When David Deming, a scientist from the University of Oklahoma, published a paper that showed moderate warming in North America since 1850, the politicized scientific consensus switched into high gear, latching onto Deming's article as a means of helping them conveniently hide the warming of the Medieval Warming period. Deming said of their attempts to woo him:
With the publication of the article in Science I gained instant credibility. They thought I was one of them, someone who would pervert science in the service of social and political causes. One of them let his guard down, [saying] 'We have to get rid of the Medieval Warm Period.'
A couple of years later, Deming was a reviewer for a compelling borehole study written up to be included in the journal Nature. The study, by Shaopeng Huang of the University of Michigan, showed that warming was indeed worldwide during the Medieval Warming Period.  Because it did not fit into the politics of the man-causes-global-warming consensus, the article was delayed several times by Nature; it was then ultimately spiked (i.e. never published).

Spiking of research articles expressing the same sentiment as Shaopeng's became common.

This early and nearly immediate politicization of global warming established the foundation for its so-called scientific consensus. The chicanery continues to this day.


  1. Great post, Frank.

    So many Americans believe that science cannot and will not be politicized... unfortunately, this blind-faith in science is proving to be a costly mistake.

  2. Pretty impressive discussion considering you cite no sources.

    Here's the debunk from Skeptical Science:

    "The Medieval Warm Period was not a global phenomenon. Warmer conditions were concentrated in certain regions. Some regions were even colder than during the Little Ice Age. To claim the Medieval Warm Period was warmer than today is to narrowly focus on a few regions that showed unusual warmth. However, when we look at the broader picture, we see that the Medieval Warm Period was a regional phenomenon with other regions showing strong cooling. Globally, temperatures during the Medieval Period were less than today."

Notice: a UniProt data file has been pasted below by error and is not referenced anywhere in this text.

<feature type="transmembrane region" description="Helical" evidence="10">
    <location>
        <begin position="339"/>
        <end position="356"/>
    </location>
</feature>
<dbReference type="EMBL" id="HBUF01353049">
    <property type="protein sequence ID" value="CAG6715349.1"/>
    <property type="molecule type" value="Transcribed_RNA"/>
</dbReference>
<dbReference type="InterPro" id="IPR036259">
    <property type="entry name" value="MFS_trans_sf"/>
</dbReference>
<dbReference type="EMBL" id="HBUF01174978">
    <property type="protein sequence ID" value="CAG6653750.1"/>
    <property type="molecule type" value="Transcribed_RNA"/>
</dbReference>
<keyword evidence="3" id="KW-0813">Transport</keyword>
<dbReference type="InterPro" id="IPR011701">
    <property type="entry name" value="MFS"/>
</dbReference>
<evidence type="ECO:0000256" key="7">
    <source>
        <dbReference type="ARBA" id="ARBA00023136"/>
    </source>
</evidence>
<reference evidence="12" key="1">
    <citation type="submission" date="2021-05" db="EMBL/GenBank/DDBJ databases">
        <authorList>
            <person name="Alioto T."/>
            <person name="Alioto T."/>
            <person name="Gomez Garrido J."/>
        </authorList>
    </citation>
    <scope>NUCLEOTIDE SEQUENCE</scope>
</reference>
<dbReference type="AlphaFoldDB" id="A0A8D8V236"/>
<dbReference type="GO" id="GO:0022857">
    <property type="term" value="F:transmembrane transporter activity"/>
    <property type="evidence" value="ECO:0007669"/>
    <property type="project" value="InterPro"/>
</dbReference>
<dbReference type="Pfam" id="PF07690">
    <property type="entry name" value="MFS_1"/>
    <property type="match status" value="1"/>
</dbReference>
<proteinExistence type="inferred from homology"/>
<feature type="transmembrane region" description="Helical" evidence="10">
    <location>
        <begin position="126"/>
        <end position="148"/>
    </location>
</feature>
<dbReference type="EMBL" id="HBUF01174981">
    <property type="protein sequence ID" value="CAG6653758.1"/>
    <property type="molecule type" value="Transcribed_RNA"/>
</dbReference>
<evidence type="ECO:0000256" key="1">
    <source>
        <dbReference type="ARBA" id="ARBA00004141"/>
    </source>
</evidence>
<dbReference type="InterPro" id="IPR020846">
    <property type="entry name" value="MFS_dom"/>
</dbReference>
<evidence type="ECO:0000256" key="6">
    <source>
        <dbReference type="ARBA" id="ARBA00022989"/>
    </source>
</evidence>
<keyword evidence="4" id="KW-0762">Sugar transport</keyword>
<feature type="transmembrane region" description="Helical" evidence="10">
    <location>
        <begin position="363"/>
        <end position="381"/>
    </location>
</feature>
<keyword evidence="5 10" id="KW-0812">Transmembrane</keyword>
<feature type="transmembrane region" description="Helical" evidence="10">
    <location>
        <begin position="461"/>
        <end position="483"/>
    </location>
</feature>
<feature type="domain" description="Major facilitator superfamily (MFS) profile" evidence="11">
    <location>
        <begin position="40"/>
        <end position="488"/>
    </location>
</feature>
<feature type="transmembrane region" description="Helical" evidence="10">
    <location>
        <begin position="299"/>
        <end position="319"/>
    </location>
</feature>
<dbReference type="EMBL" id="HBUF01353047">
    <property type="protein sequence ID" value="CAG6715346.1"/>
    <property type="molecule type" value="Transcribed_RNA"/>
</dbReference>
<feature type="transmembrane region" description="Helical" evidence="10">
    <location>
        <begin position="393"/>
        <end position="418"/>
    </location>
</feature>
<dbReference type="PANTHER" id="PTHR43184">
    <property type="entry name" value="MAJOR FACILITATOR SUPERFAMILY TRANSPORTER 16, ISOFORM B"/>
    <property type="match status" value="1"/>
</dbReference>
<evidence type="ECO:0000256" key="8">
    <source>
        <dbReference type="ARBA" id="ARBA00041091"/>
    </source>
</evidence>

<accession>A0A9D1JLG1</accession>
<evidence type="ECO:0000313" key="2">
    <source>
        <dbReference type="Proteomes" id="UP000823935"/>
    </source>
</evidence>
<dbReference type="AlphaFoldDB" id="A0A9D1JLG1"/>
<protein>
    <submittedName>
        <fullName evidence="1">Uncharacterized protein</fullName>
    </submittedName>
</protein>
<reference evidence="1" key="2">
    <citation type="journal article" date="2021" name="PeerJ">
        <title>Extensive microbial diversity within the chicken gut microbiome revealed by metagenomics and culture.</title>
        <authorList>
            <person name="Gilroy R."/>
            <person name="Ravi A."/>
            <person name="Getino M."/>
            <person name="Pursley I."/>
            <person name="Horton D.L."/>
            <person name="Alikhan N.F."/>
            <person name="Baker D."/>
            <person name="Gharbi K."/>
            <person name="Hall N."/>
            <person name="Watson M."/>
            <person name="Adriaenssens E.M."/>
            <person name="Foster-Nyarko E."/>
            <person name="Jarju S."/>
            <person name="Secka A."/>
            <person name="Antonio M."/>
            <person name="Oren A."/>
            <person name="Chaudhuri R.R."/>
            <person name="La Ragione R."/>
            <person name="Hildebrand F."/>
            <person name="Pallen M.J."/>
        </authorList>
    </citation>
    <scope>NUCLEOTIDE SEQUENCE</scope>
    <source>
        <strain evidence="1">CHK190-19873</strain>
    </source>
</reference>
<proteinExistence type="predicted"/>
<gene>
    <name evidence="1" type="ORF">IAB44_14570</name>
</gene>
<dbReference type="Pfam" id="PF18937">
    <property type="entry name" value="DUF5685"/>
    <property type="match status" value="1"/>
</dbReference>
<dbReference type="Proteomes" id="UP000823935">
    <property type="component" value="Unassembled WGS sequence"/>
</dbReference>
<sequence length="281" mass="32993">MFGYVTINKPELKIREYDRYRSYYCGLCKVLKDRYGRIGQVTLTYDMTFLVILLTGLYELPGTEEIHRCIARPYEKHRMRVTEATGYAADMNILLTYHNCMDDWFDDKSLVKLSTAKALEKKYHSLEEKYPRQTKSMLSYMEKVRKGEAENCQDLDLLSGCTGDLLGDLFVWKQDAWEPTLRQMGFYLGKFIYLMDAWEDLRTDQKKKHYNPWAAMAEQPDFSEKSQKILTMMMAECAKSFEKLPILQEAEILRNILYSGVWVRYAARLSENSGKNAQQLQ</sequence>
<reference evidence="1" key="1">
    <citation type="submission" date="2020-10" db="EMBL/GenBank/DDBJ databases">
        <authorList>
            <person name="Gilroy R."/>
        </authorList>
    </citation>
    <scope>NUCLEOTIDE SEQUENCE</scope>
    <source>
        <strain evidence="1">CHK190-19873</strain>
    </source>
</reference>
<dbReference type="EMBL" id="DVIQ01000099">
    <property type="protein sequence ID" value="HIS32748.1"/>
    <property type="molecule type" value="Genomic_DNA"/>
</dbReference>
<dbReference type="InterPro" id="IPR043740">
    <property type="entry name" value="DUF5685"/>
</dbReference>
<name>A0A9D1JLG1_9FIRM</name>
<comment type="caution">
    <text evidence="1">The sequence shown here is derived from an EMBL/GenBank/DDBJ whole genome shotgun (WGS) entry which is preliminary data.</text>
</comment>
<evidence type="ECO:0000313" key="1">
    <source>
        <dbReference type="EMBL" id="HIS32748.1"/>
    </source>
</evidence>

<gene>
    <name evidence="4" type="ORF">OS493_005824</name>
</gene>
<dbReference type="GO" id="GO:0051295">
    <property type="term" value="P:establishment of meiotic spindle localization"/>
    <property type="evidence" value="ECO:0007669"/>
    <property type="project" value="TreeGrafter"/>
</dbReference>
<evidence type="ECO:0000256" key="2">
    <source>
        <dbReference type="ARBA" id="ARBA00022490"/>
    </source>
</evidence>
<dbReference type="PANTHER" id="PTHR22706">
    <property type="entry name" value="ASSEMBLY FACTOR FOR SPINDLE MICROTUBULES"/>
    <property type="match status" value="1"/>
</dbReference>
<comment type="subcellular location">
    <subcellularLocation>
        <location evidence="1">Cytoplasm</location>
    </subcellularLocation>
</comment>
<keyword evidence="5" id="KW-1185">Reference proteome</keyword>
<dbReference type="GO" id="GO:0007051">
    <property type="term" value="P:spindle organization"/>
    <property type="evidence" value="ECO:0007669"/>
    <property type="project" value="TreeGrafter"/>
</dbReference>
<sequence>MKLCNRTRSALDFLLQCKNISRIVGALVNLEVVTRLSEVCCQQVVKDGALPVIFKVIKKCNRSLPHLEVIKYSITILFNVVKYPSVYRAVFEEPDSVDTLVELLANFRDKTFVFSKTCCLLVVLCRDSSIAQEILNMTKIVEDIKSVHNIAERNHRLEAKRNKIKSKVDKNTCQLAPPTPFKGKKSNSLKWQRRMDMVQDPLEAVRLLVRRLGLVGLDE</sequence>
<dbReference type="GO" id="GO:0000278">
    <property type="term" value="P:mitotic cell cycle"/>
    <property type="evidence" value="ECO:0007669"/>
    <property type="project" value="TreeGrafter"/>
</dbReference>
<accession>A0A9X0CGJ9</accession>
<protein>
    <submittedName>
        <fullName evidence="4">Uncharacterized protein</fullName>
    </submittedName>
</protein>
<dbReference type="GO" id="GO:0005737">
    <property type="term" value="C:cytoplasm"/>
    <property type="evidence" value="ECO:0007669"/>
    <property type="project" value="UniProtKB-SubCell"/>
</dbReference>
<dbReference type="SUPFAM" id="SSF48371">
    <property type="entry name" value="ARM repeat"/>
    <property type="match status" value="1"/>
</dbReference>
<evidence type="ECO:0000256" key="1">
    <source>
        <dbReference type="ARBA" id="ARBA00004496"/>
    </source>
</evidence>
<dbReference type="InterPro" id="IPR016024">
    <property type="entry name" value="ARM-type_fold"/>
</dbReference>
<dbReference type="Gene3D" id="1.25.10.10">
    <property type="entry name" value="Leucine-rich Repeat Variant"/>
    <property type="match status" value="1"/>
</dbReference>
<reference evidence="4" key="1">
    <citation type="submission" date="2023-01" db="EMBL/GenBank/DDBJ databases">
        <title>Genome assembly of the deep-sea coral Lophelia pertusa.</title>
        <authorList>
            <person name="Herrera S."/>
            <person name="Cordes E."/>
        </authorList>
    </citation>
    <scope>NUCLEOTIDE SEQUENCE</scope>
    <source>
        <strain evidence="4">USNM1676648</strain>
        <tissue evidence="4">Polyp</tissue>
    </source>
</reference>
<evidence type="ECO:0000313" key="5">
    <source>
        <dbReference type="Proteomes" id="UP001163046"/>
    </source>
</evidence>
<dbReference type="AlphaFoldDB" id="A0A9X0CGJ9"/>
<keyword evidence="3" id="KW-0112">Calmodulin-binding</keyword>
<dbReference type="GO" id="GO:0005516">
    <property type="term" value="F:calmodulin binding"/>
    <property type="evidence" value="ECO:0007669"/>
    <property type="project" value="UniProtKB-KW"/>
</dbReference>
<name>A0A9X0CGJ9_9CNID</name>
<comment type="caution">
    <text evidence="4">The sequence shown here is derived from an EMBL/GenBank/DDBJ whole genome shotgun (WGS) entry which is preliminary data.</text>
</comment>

And that's the scientific consensus. Which is based on, you know, science. It's not "chicanery."

  3. I tend to believe that there is global warming, principally because I can easily understand that there is a lot of money to be made by continuing our fossil fuel dependency and relaxed pollution controls. Perhaps the problem here is that global warming or global climate change as it is now called, is a poor tactic for the environmentalists.

    It is virtually impossible to defend the position that we should simply burn as much coal, oil and gas as we want with no thought that it will ever run out. It also makes little sense to take the position that we should mine, drill and pollute our environment in order to continue a level of consumption that we can ill afford financially. I can't understand how anyone would support further pollution of our air and water as a good and beneficial thing. Shouldn't conservation of fossil fuel, particularly oil, be a logical course of action regardless of our opinion on global warming?

  4. Charles: Great points. As to your question about "Shouldn't conservation of fossil fuel, particularly oil, be a logical course of action regardless of our opinion on global warming? "

    Yes. Absolutely!